Bank of England  

Monetary policy alone cannot control inflation, Bailey warns

Monetary policy alone cannot control inflation, Bailey warns
 

Monetary policy cannot control a number of the drivers of high inflation in the UK, the governor of the Bank of England has warned.

Speaking to the Treasury committee yesterday (January 19), Andrew Bailey said monetary policy cannot bring the price of gas down, or increase labour supply in the market.

“In terms of global supply chains, that obviously is not something that any monetary policy is going to directly affect,” he said.

Bailey added that rising gas prices especially were pushing the rate of inflation up.

“The gas price story, which is a European story, is not something we can deal with. 

“I’m not saying that the UK government can deal with it on its own but it is a very serious issue,” he said.

Inflation has risen above the Bank of England's 2 per cent target each month since May last year. In December it rose by 5.4 per cent, the highest level of increase since March 1992.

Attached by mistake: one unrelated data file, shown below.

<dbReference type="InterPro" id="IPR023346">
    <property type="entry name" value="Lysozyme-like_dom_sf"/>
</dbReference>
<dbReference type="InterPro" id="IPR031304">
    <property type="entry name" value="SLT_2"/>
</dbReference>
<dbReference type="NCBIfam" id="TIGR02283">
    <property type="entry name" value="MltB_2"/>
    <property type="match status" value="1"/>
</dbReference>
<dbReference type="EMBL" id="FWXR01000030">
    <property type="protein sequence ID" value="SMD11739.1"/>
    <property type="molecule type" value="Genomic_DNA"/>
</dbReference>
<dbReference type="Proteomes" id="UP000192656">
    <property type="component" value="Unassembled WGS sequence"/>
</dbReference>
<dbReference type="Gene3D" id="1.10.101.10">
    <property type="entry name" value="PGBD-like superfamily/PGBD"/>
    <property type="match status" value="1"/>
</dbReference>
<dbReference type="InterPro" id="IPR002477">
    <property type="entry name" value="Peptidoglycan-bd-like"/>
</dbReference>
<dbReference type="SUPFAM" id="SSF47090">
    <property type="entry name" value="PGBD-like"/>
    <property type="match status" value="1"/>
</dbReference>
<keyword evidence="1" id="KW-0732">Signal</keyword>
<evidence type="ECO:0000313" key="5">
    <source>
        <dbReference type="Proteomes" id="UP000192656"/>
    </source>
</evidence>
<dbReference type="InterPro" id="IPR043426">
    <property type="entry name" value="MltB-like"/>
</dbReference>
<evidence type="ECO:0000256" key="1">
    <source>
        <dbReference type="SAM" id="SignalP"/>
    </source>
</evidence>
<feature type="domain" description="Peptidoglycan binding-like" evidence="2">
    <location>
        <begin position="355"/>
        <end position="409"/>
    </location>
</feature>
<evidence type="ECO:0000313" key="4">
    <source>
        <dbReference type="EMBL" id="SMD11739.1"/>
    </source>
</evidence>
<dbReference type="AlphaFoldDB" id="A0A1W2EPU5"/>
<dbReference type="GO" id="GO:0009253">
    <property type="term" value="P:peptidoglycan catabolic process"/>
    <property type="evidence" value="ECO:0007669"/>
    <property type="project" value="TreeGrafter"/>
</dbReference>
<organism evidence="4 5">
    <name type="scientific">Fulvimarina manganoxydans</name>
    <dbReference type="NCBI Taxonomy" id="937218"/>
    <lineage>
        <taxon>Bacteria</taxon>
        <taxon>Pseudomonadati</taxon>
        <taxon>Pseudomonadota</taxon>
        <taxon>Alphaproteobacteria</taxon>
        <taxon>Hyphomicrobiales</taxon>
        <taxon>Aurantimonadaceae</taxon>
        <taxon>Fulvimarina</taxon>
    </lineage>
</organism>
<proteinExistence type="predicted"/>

A large portion of this was down to energy prices, which have soared in recent months, and could jump again in April when the energy cap is lifted.

Other factors pushing the rate of prices up include disruption to global supply chains due to the pandemic, as well as low levels of unemployment.

Interest rate decision

The BoE surprised markets in December by raising interest rates to 0.25 per cent from their historic low of 0.1 per cent.

In the committee meeting, Bailey said the monetary policy committee was in the very early stages of its next forecast and interest rate decision, due on February 3.

The central bank’s rate setters will decide whether a further increase in interest rates is needed to curtail rising inflation rates, which the bank thinks will hit 6 per cent in April, or whether this will hamper the post-pandemic economic recovery.

He said the committee was aware of the difficulties of managing a high inflation and low unemployment rate environment. 

“There is a very tight labour market...and that obviously is a concern, because that is putting a lot of pressure on the labour market, [and it] has got the potential to put a lot of pressure on earnings and wage negotiations.”

sally.hickey@ft.com